The Conservative movement’s rabbinical union rebuked Rabbi Ayelet Cohen last week over alleged violations of the organization’s strictly enforced placement rules, but opted against expelling her.
Cohen’s story had grabbed headlines in both Jewish and mainstream newspapers because of her vocal support for ending the Conservative movement’s prohibitions against gays and lesbians, and because she had performed several same-sex marriages. She serves as the assistant rabbi of Congregation Beth Simchat Torah, a gay congregation in New York that was denied membership in the United Synagogue of Conservative Judaism, the movement’s congregational branch.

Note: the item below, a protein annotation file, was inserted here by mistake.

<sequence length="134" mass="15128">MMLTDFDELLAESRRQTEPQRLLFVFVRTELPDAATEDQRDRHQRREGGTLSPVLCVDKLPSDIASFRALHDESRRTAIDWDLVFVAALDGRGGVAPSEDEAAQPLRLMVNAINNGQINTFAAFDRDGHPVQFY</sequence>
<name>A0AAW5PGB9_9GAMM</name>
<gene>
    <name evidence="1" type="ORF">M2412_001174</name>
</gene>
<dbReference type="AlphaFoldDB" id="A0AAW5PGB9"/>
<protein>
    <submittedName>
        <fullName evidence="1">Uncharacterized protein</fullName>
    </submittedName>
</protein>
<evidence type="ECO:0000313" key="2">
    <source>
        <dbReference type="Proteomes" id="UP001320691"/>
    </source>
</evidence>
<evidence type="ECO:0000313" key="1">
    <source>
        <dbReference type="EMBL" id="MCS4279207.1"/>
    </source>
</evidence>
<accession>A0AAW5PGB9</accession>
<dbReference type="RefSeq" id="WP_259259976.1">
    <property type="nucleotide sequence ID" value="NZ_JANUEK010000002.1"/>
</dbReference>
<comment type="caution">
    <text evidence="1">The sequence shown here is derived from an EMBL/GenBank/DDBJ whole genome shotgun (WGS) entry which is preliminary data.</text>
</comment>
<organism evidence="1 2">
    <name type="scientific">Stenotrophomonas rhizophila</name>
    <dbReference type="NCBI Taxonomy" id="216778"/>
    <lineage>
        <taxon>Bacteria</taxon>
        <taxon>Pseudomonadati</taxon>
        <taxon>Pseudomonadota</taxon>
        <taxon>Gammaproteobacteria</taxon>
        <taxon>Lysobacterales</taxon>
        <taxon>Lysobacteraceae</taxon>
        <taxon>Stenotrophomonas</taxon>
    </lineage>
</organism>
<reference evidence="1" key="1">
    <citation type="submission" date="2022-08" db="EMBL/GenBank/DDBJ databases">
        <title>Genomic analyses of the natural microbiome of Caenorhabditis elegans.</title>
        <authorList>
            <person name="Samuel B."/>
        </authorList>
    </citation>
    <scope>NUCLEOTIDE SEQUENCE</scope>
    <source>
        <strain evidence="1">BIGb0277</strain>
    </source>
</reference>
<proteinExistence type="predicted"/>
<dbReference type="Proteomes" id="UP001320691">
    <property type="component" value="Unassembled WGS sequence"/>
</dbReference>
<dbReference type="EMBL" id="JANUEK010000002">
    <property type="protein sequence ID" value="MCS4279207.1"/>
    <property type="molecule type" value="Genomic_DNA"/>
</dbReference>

Rabbinical Assembly members are required to obtain a waiver from the organization before accepting postings at synagogues not affiliated with the United Synagogue. Cohen, assembly officials say, took her job before receiving such a waiver. After being granted one retroactively, she allowed it to expire.
Movement insiders say the sort of rule that Cohen broke is the most frequent cause for expulsion from the assembly, and rarely garners the attention that Cohen’s case did.
Repeated attempts to reach Cohen proved unsuccessful.